Tested: 2022 BMW iX xDrive50 Is a Showstopper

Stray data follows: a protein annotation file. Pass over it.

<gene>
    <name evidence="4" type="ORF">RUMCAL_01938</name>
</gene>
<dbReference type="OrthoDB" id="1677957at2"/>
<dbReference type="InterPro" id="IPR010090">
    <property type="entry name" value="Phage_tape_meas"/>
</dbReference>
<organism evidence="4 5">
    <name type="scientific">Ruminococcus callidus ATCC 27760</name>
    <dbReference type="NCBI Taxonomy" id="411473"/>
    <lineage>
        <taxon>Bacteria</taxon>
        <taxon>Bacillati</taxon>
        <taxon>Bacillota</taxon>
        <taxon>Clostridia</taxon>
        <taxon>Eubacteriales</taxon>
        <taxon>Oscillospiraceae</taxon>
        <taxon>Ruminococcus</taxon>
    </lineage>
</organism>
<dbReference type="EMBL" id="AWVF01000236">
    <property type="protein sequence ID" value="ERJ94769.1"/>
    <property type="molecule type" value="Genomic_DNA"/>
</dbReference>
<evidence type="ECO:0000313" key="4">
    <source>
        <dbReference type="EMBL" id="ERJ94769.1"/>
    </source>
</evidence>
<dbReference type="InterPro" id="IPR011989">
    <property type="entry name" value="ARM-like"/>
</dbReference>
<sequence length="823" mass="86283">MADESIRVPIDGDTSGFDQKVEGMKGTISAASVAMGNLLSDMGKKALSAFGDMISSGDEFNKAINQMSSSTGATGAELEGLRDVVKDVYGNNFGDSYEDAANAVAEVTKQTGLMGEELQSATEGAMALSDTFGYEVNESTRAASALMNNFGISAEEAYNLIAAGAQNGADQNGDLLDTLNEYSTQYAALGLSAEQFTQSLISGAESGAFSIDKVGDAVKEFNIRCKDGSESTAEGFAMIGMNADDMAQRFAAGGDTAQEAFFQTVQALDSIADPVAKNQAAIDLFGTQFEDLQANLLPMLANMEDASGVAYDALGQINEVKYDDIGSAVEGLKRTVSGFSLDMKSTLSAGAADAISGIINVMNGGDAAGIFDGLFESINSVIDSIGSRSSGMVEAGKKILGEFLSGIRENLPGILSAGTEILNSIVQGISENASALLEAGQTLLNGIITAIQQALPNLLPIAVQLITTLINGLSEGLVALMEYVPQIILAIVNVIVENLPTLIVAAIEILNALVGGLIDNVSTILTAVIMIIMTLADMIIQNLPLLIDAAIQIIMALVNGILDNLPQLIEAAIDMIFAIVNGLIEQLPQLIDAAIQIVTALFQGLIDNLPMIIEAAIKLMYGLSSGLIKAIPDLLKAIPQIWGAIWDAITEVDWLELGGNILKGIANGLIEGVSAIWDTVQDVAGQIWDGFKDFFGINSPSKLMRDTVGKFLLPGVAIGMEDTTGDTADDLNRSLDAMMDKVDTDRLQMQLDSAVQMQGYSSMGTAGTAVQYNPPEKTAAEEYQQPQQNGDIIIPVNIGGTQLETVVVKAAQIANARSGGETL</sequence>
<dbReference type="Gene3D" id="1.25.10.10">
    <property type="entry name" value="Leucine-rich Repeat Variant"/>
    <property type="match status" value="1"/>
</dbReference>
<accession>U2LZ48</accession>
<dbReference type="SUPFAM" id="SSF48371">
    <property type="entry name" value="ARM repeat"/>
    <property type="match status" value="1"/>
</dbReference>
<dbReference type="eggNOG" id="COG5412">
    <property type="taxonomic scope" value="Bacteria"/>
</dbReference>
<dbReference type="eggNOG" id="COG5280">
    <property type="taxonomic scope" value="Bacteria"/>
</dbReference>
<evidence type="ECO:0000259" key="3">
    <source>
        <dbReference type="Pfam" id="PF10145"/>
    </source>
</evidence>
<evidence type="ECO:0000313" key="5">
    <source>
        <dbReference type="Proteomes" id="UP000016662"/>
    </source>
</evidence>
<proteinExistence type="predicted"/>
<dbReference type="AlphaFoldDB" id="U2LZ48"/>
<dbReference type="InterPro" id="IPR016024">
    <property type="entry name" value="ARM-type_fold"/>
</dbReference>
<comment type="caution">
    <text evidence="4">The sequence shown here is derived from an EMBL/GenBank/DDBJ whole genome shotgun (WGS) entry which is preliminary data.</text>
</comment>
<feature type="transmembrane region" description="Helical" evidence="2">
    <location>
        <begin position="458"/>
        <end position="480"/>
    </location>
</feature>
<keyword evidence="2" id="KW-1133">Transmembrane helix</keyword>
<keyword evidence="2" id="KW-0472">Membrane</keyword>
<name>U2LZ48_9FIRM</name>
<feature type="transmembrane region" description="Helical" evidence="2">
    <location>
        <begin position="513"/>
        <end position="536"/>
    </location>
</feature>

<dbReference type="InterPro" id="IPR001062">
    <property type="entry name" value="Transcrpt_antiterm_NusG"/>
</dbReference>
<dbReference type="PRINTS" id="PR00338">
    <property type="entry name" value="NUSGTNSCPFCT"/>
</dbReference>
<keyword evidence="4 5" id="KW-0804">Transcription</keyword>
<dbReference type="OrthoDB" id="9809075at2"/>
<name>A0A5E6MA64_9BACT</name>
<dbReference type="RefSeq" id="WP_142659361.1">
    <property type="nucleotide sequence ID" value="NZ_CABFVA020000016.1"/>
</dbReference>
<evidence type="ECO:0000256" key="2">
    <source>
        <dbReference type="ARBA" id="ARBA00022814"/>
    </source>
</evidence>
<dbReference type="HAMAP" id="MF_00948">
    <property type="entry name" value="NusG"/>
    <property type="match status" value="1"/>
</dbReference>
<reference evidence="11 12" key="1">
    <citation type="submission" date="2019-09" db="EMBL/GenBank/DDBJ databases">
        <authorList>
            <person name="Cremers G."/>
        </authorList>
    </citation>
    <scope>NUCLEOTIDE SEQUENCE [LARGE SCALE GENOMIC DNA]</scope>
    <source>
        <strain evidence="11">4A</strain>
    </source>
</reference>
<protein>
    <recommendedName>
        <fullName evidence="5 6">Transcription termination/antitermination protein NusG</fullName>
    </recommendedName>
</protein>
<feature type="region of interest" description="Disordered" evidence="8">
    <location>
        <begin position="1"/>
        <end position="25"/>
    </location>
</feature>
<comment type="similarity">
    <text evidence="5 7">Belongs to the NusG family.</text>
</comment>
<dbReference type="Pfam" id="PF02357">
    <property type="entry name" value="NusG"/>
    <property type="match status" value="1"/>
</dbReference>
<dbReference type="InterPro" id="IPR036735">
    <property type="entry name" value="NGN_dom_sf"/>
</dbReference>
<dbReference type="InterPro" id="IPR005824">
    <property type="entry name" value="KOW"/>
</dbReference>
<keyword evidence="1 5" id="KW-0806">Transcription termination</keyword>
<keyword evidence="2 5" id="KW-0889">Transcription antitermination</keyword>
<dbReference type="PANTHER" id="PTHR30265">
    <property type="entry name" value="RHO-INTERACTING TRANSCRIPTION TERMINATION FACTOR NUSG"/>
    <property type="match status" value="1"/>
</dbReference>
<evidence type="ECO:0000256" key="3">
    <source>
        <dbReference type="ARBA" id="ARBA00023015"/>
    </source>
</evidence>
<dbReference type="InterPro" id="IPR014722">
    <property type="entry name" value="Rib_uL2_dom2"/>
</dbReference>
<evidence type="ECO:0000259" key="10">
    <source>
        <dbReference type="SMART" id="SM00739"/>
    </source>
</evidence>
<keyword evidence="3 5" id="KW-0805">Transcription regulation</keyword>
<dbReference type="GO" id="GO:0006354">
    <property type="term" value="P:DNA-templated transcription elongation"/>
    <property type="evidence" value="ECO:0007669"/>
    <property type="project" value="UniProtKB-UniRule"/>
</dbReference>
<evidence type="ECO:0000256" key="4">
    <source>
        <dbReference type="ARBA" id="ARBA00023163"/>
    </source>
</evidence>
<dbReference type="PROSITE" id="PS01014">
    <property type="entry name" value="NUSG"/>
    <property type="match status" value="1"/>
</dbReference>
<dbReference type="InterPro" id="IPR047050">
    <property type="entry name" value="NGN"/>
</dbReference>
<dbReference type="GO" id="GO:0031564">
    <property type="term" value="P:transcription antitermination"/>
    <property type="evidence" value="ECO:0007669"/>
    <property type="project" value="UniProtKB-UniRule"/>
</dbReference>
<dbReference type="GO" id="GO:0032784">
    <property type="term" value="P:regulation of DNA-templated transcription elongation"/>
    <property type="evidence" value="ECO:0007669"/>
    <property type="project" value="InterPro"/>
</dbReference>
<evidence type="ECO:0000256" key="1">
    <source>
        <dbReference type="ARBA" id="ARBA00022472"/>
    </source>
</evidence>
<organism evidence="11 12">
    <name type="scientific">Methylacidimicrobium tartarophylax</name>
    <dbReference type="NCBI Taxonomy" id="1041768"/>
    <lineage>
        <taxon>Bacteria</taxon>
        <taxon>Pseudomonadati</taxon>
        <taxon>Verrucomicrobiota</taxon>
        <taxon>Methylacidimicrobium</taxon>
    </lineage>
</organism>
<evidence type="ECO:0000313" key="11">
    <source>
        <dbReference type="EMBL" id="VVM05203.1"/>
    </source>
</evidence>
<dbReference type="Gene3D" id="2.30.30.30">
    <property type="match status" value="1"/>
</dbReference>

The BMW iX xDrive50 is a Broadway diva on opening night. It’s dressed to the nines, with those massive patterned grille panels, thin streaks of headlight, and satin bronze trim that looks almost rose gold. Things only get more dramatic if, like our test car, it’s equipped with the faceted glass for the seat, window, and infotainment controls. Theatrical and unapologetic, the iX would be excessive if it weren’t also balanced, powerful, and as smooth as the raising of a velvet curtain. Expectations for any new high-end EV are that it needs to be quick and needs to go more than 300 miles on a charge. At $104,820 as tested, the iX is certainly high-end and hits its marks on performance and range. Two current-excited AC motors (no ethically questionable rare-earth permanent magnets here) combine for 516 horsepower and 564 pound-feet of torque. The iX scoots with a hum from zero to 60 mph in 4.0 seconds flat. A 105.2-kWh lithium-ion battery pack makes it possible to travel an EPA-estimated 315 miles between charges. Stick with the standard 20-inch wheels, and you’ll get an extra nine miles of range (and save $950), but the optional 22s look great—oddly, the middle-sized 21s deliver the least range at 305 miles. Using a DC fast-charger, BMW says the iX can add 90 miles of range in 10 minutes or go from almost empty to an 80 percent charge in less than an hour. We put a lot of miles on, which meant plenty of time spent at the chargers, where our only complaint was the charge port’s placement over the rear wheel, which rarely matched up well to the charging-station layouts. Once recharged, using its stored electrons is a delightful, and customizable, experience. Want more noise and the powerful kick of electric acceleration? Go to Sport mode, and the iX lowers down, hums louder, and lightens the virtual spring on the accelerator. Want to be scolded for your wasteful ways? Efficient mode stiffens the accelerator and offers real-time suggestions on how to get more range. We found the default setting to be just right in its steering weight and pedal response, but if you wanted just Sport mode’s orange accent lights or the power usage display, Personal mode lets you mix and match elements. Regenerative braking can be tailored to provide one-pedal driving. With the help of GPS data and sensors, Adaptive mode adjusts the regen to be more aggressive in urban traffic and less so on open roads, where it allows coasting. While the feature is a neat parlor trick, we switched it off, preferring a more consistent response. Use the actual brakes and the iX stops from 70 mph in 166 feet, besting rival electrics like the Tesla Model X and Audi e-Tron. The iX is less dominant on the skidpad, where it only managed 0.84 g. In street driving, though, this BMW is much more maneuverable than its size would suggest, thanks in part to rear-wheel steering, and it untangles twisty roads like a yarn-ball winder. That it is so capable in the corners and yet so plush and silent over all kinds of road surfaces feels like a magic trick. The impressive dynamics start with an aluminum frame that supports a body made of steel, aluminum, thermoplastics, and carbon fiber. The material choices allow for a rigid skeleton while partially offsetting the weight of the electric powertrain. Our test car was equipped with the Dynamic Handling package ($1600), which includes the rear-axle steering and air-spring suspension that pairs with adaptive shocks and provides 1.2 inches of height adjustability. Knowing how it’s done doesn’t make it any less miraculous, though. From outside, there’s no other way to say it: The iX is weird. It’s neither an upright SUV like the X5 it’s similar in size to, nor a rounded four-door like most of its EV competitors. The giant BMW grille hasn’t grown on us, although we do like how the iX’s has a patterned material coated with a self-healing layer that self-levels when warmed to erase small rock chips and scratches. Disappointingly, there’s no front trunk, but the rear cargo area is enough for most luggage and shopping needs at 36 cubic feet with the seats up—that’s more than the X5. Whatever our doubts about its exterior, the iX interior earns a standing ovation. BMW rejects the sparse minimalism of so many EV interiors, but the cabin doesn’t look cluttered or overdone. A curved, floating glass panel houses the digital instrumentation and the central touchscreen. It provides just the right amount of screen to feel modern without turning the cabin into a video-game designer’s cubicle. The panoramic glass roof has electrochromic controls that make it frosted or clear at the touch of a button. The leather seats are patterned and comfortable, but not overly stuffed. If we had to take one thing off, we’d swap the hexagonal steering wheel for a round one. Leave that weirdness to ’70s custom vans. But that’s a small critique considering the iX is such an outlandish production. Both in driving satisfaction and comfort, the iX is a showstopper.
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